How to stay afloat in a recession
Escalating fuel and food costs, together with those utility bill hikes – we’ve all been paying out more on basic living expenses in recent months.
And there doesn’t seem to be any financial bright spots – especially with the recent rise in the Bank of England base rate. Yes, it means interest on savings has gone up (slightly), but there are also increased mortgage costs. Economists are fretting about a recession.
@theipaper: “A recession is defined as a period of temporary economic decline during which trade and industrial activity are reduced.”
“The generally accepted definition of a recession in the UK is when gross domestic product (GDP) falls in two successive quarters.”
So, just how do you survive financially when times continue to get tougher and you’re either not in a position to ask for an increase in your salary or any increase you may have received is still outweighed by the rise in the cost of living?
Here are a few tips on how to make your money go further:
Start seriously paying down debts
Yes, paying off your debts may sound like a bad idea because surely, you’ll need all the money you have for day-to-day expenses. But making a practical plan to pay off your debt means cutting down how much you pay in interest every month. It also means that should the worst happen, i.e. the bank reduces your overdraft or your employers start cutting back on your hours, at least those debts won’t be quite as unmanageable because they’ll be lower (and so will the interest payments).
Live life more frugally
Learning to make do with less is a great way to save when your financial situation picks up – because you will already be used to trimming your food budget or entertaining at home rather than going out to a restaurant.
It also means that should times get really tough financially, you’ll be fine. This doesn’t mean that you have to cut back on the foods you love or the lifestyle you enjoy, but rather, that you have to make more conscious spending choices i.e. reducing the amount of money you spend without it having too much of an impact on how you live your life.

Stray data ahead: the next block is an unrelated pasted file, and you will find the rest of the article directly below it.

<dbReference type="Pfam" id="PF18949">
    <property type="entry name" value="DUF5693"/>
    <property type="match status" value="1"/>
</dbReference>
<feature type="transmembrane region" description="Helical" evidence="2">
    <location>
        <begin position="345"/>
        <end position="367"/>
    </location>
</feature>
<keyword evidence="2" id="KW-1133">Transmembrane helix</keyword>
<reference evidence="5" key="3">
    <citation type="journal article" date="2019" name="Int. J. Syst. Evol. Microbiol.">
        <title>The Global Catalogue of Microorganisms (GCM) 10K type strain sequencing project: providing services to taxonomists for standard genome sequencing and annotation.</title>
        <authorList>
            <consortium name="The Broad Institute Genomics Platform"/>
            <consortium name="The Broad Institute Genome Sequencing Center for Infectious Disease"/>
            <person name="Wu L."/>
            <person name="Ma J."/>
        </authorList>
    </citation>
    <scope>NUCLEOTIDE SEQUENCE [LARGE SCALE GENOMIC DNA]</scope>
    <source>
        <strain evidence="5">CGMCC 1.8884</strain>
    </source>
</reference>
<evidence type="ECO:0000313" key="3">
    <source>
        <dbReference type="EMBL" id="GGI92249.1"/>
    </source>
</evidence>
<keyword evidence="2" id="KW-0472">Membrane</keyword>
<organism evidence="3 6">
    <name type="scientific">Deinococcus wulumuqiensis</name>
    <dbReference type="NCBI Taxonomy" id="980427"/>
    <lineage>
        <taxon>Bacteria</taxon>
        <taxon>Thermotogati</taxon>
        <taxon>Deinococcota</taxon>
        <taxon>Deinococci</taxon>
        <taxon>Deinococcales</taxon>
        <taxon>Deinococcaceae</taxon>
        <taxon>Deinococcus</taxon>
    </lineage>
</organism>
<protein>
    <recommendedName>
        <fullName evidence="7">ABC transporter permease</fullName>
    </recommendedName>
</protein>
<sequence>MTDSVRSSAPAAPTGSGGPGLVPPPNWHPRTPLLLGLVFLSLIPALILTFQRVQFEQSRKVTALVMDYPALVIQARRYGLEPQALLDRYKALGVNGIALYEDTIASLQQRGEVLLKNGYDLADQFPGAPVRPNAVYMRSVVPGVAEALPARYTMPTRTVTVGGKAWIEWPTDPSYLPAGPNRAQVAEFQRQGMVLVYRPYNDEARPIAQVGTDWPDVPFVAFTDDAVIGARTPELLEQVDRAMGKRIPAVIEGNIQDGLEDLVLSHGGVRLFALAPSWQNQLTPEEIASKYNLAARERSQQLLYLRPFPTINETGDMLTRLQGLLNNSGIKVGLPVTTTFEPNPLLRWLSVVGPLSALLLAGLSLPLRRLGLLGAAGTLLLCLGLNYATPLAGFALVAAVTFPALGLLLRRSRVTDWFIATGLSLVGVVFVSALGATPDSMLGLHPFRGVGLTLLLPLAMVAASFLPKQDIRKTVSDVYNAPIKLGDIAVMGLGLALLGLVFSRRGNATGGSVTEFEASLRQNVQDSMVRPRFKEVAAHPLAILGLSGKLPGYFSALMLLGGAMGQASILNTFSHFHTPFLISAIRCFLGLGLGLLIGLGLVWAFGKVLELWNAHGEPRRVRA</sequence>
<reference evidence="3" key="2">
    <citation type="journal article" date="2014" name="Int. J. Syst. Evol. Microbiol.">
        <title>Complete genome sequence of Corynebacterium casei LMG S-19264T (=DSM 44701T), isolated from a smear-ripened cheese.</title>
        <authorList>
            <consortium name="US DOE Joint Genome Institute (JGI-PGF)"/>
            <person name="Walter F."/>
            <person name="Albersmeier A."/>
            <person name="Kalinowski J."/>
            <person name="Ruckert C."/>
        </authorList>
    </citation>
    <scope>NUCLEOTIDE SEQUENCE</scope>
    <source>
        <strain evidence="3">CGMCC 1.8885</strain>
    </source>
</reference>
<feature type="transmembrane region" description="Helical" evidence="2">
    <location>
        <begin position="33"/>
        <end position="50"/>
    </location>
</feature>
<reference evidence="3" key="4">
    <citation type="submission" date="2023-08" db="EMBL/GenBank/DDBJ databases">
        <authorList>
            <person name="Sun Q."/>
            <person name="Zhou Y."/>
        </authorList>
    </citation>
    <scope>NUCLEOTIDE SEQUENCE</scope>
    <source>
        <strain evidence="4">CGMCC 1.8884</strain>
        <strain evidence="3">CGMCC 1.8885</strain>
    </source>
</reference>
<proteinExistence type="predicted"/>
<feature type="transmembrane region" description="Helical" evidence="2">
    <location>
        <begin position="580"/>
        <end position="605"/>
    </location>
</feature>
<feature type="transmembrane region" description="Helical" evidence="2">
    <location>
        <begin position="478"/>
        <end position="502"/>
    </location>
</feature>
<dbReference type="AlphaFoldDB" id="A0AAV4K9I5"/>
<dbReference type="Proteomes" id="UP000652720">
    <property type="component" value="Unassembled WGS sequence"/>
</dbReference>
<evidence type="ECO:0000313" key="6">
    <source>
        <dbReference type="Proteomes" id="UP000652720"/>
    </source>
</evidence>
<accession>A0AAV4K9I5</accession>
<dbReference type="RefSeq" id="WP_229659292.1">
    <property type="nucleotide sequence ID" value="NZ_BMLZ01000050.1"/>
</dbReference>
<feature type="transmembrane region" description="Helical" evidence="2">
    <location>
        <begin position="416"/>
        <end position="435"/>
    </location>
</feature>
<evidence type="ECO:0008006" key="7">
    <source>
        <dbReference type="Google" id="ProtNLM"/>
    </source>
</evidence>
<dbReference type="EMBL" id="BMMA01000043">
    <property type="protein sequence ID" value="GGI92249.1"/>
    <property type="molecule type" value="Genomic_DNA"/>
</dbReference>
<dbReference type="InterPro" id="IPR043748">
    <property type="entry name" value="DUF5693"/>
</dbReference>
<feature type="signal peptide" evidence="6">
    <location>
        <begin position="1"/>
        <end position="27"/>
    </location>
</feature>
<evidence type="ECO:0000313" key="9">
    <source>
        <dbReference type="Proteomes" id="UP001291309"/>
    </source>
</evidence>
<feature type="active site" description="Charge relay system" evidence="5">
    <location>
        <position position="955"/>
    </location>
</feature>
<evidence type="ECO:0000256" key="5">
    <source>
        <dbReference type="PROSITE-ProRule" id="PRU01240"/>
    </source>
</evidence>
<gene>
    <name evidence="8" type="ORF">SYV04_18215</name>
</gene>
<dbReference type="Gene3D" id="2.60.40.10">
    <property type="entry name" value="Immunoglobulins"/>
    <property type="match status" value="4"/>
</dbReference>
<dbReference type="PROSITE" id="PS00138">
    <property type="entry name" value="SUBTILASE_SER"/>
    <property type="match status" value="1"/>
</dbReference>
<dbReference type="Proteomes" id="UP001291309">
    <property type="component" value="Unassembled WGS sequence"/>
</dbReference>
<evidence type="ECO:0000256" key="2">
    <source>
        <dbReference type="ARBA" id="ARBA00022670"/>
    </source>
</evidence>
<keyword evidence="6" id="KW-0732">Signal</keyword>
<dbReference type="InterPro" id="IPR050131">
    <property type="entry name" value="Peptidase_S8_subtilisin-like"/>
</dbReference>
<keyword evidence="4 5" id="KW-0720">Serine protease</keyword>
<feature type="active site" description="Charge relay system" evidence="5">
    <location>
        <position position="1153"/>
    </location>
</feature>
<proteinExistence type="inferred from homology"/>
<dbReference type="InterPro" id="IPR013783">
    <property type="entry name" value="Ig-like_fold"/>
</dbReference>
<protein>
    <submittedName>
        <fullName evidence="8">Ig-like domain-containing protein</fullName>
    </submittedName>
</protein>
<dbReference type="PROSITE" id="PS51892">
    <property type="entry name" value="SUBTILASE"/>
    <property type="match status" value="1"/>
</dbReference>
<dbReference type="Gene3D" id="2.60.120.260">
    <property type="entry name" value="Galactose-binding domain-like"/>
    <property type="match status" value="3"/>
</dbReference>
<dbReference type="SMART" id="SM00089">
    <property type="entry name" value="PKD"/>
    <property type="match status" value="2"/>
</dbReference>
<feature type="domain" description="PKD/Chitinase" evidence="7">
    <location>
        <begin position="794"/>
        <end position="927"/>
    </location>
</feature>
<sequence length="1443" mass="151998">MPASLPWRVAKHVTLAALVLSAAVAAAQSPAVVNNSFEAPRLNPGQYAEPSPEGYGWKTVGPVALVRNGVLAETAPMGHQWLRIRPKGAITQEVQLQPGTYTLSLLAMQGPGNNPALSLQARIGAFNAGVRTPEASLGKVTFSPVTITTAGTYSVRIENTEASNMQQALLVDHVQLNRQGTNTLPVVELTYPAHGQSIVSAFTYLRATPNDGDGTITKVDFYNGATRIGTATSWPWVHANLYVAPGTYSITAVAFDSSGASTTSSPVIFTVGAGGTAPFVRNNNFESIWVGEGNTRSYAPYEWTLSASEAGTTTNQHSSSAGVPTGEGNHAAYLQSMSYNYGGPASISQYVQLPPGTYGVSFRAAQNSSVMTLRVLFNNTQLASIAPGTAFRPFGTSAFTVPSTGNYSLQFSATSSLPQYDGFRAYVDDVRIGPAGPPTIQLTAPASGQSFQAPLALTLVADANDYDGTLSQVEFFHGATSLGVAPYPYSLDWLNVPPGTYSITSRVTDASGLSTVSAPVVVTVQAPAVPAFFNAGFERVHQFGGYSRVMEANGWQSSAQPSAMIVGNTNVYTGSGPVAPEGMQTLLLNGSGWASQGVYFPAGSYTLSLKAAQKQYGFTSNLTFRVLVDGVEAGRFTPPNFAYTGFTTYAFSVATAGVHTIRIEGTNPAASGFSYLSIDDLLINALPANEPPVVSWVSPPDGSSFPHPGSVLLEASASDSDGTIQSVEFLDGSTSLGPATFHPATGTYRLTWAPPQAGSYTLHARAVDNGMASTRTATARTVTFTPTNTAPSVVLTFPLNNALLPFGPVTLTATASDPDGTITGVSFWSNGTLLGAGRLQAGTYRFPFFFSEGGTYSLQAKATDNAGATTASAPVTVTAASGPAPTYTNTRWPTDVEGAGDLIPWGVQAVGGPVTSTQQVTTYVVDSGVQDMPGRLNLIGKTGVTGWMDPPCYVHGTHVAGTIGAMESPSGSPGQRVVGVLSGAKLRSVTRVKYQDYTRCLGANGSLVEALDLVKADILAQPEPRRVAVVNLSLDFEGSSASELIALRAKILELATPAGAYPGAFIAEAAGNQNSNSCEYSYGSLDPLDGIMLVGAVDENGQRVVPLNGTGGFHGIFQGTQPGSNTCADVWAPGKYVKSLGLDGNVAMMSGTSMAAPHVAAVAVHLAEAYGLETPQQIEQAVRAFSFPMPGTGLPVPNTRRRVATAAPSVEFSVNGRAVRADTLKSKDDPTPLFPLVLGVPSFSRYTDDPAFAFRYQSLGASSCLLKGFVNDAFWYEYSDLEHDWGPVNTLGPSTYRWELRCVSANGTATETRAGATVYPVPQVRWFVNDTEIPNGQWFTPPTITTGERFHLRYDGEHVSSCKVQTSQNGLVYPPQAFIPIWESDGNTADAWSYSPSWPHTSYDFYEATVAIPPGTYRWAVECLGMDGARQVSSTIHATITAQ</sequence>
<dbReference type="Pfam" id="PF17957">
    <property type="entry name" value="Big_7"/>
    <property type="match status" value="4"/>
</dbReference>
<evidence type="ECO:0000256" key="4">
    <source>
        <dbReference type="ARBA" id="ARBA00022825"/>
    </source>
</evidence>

Cancelling TV subscriptions, using public transport rather than taking the car all the time, cutting back on your grocery bill by buying some own-brand labels – this all makes a difference in your monthly spend totals. Just make sure the cuts aren’t too extreme, otherwise you’ll start to feel deprived and it will become unsustainable in the long term.
Diversifying your income
Having several income streams helps because if one fails i.e. you lose a part-time job because of cutbacks, then you still have the other two incomes, meaning you should still be able to pay the bills. If you have a joint income then if your spouse works in a different sector, there’s some diversification right there.
A good way to earn extra income is to turn a hobby or favourite pastime into a money-spinner. Lots of craft lovers have achieved this by selling their wares on Etsy. But, if you have a spare room, you could rent that out or, if fluent in another language then perhaps offer tuition to private clients. Selling off anything you don’t want on online platforms such as Ebay and Vinted are a great way to bring in extra income without feeling as if you’re having to cut back.
Ask for a raise
As the saying goes, if you don’t ask, you don’t get. It might feel like a tricky conversation to have, but it could be worth talking to your employer to find out if there is any scope to increase your salary. You want to feel valued in your role and if you feel like you’re not receiving the industry standard or are finding it difficult to make ends meet, talk to your employer. They’re people too, with bills to pay and commitments to keep up with, so a good employer should be empathetic and be open to at least exploring ways in which they can help you weather a financially tough time.